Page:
As I said, I need to give it more time. It'd be unfair to Perfect Pass for me to knock it based on one experience. There is nothing wrong with the Install or settings. I liked PP in my friends boat, so it maybe a personal adjustment time.
We were running in a small lake (about 1000ft straight-aways.) The turn-arounds are small hair-pin turns. We were fighting with Perfect Pass almost falling off of plane at the end of the turns - so we'd have to throttle it out of the corners, then PP would spend another 200 feet getting the speed corrected again. I could out drive PP in this situation because I can set the RPM exactly where I want by making radical throttle adjustments that PP can not. Plus, we were running heavy, ~2500lbs plus 9 people.
The Perfect Pass Manual suggests that it'll take 3 hours. The PP manual is kind of cheesy and isn't as thorough as it should be - especially with regards to late model boats. I suppose someone could do a half-a**ed install in less than 3 hours. If everything went perfect, I could install it in 1.5 hours. The reality is that, in the real world, you run into snags. My snags were finding the Speed wire and the RPM wire. You'd think the RPM wire would be fed right to the tach on an 04 Malibu. However, this is not the case, the Tach on an 04 Malibu is simply a read-out gage that is controlled by the ECU. The underside of the dash has about 100 different wires. The PP manual said to refer to the attached instructions for installing the paddle wheel - that's it -- no attached instructions. They neglected to provide information about what color of wire you should be looking for in a late model boat with an existing speed wheel. Malibu did leave the speed wire and tach wire stubbed out for future PP install. It took me 2 hours to find these wires as they were bundled so tightly in the wire harness and there were other wires that were stubbed out and lose. Late model Malibu's have some kind of HEI ignition with electronic advance - so with out a schematic, you can't find the tach wire on the engine. I don't have a fake lake, so I couldn't just fire-up the boat and test for RPM. I did this install solo, so I didn't have someone available to spin the paddle wheel to help find the speed wire. In the end, it's an easy 3 hour job, if you have two people, then you have to add in their time to. By spending 4 or 5 hours, my PP is perfectly installed with all the cables neatly routed as good as factory.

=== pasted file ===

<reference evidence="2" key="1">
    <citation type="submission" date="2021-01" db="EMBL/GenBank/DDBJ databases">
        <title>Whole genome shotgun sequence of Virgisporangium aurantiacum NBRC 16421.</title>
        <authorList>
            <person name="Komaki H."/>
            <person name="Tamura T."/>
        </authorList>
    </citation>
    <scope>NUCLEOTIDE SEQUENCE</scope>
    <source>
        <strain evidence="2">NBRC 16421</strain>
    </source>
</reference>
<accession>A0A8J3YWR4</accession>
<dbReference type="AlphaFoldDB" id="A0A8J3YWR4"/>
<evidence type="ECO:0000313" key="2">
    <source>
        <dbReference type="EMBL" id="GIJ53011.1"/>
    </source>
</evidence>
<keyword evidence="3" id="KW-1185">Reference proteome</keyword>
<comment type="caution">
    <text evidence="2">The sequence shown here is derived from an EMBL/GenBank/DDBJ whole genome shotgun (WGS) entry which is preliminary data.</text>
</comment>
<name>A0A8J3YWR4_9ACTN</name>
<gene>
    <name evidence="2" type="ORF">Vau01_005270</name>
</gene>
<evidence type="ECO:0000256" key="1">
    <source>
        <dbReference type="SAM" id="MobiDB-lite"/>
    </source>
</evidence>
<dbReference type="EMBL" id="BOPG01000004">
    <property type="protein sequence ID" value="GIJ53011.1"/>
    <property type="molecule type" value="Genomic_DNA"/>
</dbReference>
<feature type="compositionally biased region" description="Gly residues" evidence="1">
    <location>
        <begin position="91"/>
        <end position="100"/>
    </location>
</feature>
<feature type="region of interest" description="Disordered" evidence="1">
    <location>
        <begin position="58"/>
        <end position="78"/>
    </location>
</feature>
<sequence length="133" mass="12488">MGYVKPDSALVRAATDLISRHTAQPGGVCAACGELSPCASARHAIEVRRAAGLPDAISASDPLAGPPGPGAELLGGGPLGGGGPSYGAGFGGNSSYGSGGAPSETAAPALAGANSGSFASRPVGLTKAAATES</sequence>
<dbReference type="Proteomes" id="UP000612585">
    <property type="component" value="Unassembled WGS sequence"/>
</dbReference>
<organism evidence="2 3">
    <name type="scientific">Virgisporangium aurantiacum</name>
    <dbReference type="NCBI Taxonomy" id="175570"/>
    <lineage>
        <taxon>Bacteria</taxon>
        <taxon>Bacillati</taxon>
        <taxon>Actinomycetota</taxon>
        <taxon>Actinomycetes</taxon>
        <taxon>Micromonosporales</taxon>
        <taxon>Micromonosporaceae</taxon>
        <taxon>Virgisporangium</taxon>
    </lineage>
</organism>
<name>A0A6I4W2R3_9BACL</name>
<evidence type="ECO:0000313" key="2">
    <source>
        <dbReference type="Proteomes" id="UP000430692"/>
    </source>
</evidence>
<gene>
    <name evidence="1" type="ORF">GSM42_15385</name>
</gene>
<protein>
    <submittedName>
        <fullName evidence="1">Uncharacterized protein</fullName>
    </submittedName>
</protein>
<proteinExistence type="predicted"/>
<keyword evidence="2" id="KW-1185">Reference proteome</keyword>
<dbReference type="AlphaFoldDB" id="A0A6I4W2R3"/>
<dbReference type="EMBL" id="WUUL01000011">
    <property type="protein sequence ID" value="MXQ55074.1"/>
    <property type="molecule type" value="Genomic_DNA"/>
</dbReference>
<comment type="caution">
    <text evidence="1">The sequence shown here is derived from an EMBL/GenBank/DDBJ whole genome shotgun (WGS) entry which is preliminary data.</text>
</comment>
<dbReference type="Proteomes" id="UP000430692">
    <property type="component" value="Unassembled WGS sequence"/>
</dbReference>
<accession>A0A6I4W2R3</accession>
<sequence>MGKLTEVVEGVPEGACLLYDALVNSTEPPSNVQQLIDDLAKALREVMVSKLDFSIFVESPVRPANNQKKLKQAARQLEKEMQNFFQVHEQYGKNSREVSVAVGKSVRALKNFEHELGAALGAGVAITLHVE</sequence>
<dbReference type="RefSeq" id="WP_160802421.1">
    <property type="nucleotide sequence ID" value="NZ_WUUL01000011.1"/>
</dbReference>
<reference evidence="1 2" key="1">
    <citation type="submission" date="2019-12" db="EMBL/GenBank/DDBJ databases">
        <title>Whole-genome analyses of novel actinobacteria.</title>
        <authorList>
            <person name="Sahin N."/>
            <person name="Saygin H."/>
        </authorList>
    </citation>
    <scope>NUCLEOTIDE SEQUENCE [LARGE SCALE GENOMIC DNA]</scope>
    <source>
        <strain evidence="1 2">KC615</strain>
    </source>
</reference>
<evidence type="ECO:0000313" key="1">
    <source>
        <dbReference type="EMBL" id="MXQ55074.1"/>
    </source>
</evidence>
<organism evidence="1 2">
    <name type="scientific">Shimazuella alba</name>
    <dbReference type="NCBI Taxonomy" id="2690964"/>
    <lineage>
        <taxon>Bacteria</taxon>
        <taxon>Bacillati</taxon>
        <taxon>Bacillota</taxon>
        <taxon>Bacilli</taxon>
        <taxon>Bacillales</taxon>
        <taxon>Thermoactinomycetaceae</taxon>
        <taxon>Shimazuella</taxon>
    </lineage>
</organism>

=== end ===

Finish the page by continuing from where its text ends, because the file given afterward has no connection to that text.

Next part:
It'd be easy to estimate under 3 hours if you've never done it.